In younger years, I was drawn to reckless adventuring. Climbing mountains, sailing oceans, rafting wild rivers, anything that took me to the edge and, often, beyond. One such trip was a float down the Snake River through the Hell’s canyon wilderness. this was a journey into the unknown long before outfitters offered guided versions complete with 5 star dinners.
There were a dozen of us, friends and acquaintances, guys lured by the appeal of an adrenalin packed escapade. None of us had done anything like this before, so we scouted the local bars for advice. One drunk curmudgeon said we’d all be killed, another offered we could do the trip on inner tubes. One thing was certain, Hell’s Canyon was more than a mile deep and isolated. We’d spend days without encountering other human beings. If something went sideways, getting help and getting out of there would not be easy.
Our research didn’t scare anyone off. Equipped by a local surplus store and comforted by some cautionary guide notes scribbled in a small notebook, the expedition was launched below Hell’s Canyon dam.
There’s a magical wonder in drifting down a wild river, pulled into an unknown world, with surprises around every corner. There are times of sublime peace and awe as you are carried silently past towering canyon walls, under forever blue skies with high circling, screeching hawks, past frozen deer staring at you wide eyed. Then, you hear the whisper of something different ahead. the whisper increases to throbbing echoes and then a pulsating roar.
Rapids. the biggest, ass stomping, wildest water any of us had ever seen. Not bothering to check the small notebook for advice, our little flotilla of rafts plunged straight into the middle of the maelstrom.
We got trashed. Spun around, sandwiched, catapulted, flipped, and finally spat out at the bottom in a quiet pool. Our quickly nailed together rowing frames had been broken like toothpicks. Our two week supply of breakfast granola was now mush. Still, all had survived, but we had a new reverence for the river.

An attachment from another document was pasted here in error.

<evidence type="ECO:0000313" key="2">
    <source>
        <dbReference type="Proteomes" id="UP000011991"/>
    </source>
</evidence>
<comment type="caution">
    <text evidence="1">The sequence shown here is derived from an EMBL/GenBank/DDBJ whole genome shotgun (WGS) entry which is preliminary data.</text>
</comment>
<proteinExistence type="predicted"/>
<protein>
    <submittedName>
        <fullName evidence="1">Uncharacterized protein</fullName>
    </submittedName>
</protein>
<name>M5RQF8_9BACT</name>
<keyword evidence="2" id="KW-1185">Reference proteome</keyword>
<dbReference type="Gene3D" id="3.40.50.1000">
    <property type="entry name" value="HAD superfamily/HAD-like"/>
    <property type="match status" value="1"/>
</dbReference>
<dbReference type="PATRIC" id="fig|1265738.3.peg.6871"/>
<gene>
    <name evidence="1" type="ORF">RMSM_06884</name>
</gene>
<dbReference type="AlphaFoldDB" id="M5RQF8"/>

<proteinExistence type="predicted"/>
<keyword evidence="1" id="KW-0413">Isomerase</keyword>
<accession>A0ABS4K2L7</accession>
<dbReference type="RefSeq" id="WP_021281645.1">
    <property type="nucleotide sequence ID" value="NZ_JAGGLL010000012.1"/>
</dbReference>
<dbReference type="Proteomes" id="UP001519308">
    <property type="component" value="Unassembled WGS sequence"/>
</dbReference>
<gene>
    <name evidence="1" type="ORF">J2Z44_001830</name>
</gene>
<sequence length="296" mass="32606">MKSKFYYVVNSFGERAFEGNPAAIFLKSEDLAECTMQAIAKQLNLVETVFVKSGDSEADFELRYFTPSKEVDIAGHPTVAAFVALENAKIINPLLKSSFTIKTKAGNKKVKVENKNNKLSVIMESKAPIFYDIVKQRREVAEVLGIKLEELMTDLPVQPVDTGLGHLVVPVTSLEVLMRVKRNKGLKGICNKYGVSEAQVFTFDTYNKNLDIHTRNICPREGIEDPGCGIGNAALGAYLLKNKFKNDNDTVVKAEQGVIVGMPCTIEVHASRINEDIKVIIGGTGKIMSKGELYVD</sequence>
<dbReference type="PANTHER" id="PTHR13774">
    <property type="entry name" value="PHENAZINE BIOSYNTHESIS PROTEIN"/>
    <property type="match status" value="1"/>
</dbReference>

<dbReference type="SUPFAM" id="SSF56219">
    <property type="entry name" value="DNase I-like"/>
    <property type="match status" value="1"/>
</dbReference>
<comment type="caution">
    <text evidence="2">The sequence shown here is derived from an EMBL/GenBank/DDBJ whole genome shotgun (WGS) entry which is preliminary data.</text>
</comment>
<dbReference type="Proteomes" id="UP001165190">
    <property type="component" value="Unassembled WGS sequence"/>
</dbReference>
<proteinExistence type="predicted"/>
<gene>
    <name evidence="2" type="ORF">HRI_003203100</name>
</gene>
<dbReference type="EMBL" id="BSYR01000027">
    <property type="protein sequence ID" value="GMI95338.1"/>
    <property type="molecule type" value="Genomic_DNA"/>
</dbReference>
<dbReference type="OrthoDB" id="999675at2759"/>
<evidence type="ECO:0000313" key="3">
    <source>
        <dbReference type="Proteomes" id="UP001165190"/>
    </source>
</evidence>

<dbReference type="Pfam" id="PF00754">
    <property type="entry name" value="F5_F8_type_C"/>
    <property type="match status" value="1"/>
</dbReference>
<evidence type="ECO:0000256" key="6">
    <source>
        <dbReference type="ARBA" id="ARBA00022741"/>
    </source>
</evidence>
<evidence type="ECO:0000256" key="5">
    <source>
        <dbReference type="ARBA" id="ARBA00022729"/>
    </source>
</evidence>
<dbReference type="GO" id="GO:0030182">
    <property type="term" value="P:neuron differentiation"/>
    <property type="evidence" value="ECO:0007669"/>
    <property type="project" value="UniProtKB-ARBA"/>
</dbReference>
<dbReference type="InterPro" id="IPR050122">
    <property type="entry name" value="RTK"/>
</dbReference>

Often, as I lay in bed waiting for sleep to carry me away, I recall the many moments of reckless abandon as I’ve floated the river of life, turning a corner and charging into another rapid of surprises without consulting the guidebook. I’m awed and grateful that having tempted fate so many times, good fortune has always smiled on me. But, there was a cost for all those thrills. I often used the allure of adventuring as an excuse to run away from commitment, avoiding the intimacy of truly loving relationships. I used adventuring as an excuse to run from my fear of love.
I’m on a different river now, floating down the canyon of deteriorating dementia with my wife. In the quiet water, things often seem normal, little changed, and it’s easy to deny that dementia is even here. But, then there are whispers, my wife will say something that makes no sense, and my mind is suddenly drowned by the rush of reality flooding my consciousness. Dementia is here and it’s not going away.
It happened today.
“Will you walk with me?” she asked.
“Sure,” I replied, “where are we going?”
“To visit my mom.”
In the process of putting on my coat, I stopped. My wife’s mom lives in Zacatecas, Mexico, 2000 miles away.
“Your mom doesn’t live here,” I shared.
“Yes, she does, right there,” my wife answered, pointing outside.
I smiled, trying to hide my disappointment that her mind had slipped again.
“Sure,” I said, helping her with her coat, “let’s walk.”
As I hold my wife close in the night’s darkness, I feel the peace and warmth that can only be found in the adventure of love.